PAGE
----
Assange wins bid to appeal US extradition

LONDON: WikiLeaks founder Julian Assange on Monday won a bid to appeal a British court ruling that approved his extradition to the United States to face charges for violating national security laws. Two judges at London’s High Court gave Assange permission to appeal after previously asking Washington to provide “satisfactory guarantees” on the protection of freedom of expression in any US trial.

Those submissions were presented at a hearing on Monday, which the 52-year-old Australian was not present. Assange is wanted by Washington for publishing hundreds of thousands of secret US documents from 2010 as head of the whistleblowing website WikiLeaks.

Had he lost at Monday’s hearing, Assange – who has become a figurehead for free speech campaigners – could have been quickly extradited after a five-year legal battle. Instead, he will now face a new trial in his long-running legal saga after the British government approved his extradition in June 2022.

Assange’s wife Stella said outside court that the ruling “marks a turning point” and that “as a family we are relieved that the court has made the right decision. ‘Everyone can see what needs to be done here. Julian must be released,’ she added to it.

Human rights monitor Amnesty International called the ruling ‘rarely positive news for Julian Assange and all defenders of press freedom’. “The US’s continued attempt to prosecute Assange endangers media freedom worldwide. It makes a mockery of the US’s obligations under international law and its stated commitment to freedom of expression,” said Simon Crowther, legal adviser at Amnesty.

Cheers to Assange

In written submissions to the hearing, Edward Fitzgerald, who represented Assange, accepted as “unequivocal” assurances from the US government that he would not face the death penalty. But he questioned whether his client could rely on the First Amendment of the U.S. Constitution, which covers freedom. of expression and freedom of the press during the trial.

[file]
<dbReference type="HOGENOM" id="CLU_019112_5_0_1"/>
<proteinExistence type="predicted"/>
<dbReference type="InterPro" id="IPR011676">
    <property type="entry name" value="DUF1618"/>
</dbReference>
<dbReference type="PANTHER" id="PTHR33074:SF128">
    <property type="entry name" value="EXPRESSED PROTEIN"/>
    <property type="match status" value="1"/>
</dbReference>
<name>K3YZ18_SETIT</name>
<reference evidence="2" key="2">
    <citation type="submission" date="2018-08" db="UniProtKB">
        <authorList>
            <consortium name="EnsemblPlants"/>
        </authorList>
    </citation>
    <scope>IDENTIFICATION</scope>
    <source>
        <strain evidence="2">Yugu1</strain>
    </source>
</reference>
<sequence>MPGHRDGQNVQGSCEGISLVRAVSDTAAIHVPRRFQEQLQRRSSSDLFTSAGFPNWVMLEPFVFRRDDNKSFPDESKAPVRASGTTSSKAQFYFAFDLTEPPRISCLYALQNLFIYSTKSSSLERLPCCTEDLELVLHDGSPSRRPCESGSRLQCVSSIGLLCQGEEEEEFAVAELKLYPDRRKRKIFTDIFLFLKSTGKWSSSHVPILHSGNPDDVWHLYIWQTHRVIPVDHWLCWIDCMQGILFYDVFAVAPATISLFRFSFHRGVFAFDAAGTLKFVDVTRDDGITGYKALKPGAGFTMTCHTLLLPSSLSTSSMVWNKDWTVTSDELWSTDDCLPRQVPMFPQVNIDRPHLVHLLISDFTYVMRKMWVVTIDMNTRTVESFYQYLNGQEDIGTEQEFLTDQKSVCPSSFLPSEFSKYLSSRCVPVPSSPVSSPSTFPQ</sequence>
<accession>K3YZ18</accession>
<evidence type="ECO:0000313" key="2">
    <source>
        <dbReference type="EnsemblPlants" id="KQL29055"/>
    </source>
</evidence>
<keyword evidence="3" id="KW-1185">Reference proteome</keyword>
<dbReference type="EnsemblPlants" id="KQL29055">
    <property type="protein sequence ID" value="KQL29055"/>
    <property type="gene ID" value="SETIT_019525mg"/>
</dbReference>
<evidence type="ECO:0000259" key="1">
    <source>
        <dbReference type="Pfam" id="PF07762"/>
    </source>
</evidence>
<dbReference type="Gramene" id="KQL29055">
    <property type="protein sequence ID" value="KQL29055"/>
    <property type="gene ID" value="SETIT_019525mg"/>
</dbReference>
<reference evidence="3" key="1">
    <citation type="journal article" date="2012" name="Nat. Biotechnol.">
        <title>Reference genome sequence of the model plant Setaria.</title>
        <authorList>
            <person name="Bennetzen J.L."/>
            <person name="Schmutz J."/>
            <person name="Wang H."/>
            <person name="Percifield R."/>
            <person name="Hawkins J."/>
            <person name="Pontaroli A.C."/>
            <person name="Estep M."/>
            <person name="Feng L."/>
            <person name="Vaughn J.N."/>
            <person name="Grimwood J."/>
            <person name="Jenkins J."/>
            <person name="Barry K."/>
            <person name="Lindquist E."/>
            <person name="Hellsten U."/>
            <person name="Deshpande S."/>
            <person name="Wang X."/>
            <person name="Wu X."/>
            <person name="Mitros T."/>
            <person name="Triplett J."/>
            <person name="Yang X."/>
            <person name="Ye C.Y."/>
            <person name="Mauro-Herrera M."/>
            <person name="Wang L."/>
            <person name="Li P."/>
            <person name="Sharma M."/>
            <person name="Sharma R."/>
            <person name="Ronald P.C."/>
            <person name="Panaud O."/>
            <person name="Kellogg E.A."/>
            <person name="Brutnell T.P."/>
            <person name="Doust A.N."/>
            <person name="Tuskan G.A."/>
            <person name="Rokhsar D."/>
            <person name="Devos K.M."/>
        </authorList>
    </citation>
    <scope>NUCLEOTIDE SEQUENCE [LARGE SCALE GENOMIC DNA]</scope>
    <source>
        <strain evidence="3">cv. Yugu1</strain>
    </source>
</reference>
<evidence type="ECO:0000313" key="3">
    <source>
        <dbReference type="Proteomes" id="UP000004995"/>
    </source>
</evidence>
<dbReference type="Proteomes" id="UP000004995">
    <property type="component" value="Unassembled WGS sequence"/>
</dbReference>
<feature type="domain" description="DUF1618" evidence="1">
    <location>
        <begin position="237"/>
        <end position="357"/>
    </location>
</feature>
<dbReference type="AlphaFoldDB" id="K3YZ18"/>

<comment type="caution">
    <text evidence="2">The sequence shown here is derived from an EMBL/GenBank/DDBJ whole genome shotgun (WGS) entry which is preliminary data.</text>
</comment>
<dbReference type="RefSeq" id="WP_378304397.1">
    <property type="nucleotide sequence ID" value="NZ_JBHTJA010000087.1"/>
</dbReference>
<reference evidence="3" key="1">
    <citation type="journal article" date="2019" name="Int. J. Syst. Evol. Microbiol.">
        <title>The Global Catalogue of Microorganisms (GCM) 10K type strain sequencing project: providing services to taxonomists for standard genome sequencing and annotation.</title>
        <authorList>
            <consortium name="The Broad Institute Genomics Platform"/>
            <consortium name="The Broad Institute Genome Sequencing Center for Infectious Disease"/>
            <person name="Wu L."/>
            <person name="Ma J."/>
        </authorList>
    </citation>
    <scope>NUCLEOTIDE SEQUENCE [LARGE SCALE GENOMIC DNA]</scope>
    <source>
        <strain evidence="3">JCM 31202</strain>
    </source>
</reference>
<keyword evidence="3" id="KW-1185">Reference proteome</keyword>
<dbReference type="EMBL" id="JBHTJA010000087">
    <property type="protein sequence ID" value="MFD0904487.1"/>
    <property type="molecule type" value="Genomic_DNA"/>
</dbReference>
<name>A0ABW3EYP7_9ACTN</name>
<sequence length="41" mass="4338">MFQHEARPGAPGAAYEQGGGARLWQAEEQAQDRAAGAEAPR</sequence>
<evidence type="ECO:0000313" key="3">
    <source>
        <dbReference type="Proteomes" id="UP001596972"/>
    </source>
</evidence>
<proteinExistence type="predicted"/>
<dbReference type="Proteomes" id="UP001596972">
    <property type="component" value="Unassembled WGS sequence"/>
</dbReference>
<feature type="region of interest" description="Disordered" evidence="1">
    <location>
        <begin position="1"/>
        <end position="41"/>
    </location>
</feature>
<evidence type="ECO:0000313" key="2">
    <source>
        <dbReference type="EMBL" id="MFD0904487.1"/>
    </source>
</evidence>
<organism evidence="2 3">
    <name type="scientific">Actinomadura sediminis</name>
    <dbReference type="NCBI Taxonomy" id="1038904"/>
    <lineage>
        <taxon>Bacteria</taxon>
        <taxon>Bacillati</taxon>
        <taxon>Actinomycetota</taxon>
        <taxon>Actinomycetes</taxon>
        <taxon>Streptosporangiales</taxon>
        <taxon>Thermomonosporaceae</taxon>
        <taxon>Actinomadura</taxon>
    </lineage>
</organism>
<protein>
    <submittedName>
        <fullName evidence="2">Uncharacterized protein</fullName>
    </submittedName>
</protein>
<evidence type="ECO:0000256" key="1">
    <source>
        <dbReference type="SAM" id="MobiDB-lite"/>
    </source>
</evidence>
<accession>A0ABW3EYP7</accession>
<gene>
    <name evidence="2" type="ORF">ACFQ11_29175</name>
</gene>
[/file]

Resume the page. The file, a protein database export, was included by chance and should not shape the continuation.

James Lewis, representing the US government, told the court that Assange’s conduct was “simply unprotected” by the First Amendment. It does not apply to anyone “in relation to the publication of illegally obtained national defense information that involves the names of innocent sources at their graves and imminent risk of harm,” he said.

Dozens of Assange supporters gathered outside the Royal Courts of Justice in central London early Monday, many wearing T-shirts with Assange’s face on them, and cheered as news of the decision filtered through. “This man’s life is at stake,” 83-year-old sculptor Jenny West told AFP. “He represents all other journalists, it is an urgent humanitarian situation,” she added.

Case ‘rigged’

Assange has been held in London’s high-security Belmarsh prison since April 2019. He was arrested after holed up in Ecuador’s embassy in London for seven years to avoid extradition to Sweden, where he faced sexual assault charges that were eventually dropped.

US authorities want to try Assange for making public US military secrets about the wars in Iraq and Afghanistan. He is accused of publishing approximately 700,000 confidential documents related to US military and diplomatic activities beginning in 2010.

The United States has charged Assange with the 1917 Espionage Act, which his supporters say could lead to a prison sentence of 175 years. British courts approved the extradition request after the United States promised that Assange would not go to the most extreme prison, ‘ADX Florence’, nor be subjected to the harsh regime known as ‘Special Administrative Measures’. His supporters have criticized the legal proceedings he has faced.

“It is of course abundantly clear that the court process in Britain is corrupt. The case has been rigged against Julian,” WikiLeaks editor-in-chief Kristinn Hrafnsson told reporters on Wednesday. Assange’s supporters say his health is poor. vulnerable and the Council of Europe this week expressed concern about his treatment.

The United States charged Assange several times between 2018 and 2020, but President Joe Biden has faced domestic and international pressure to drop the case brought under his predecessor Donald Trump. Biden recently indicated that the United States is considering an Australian request to drop the charges. —AFP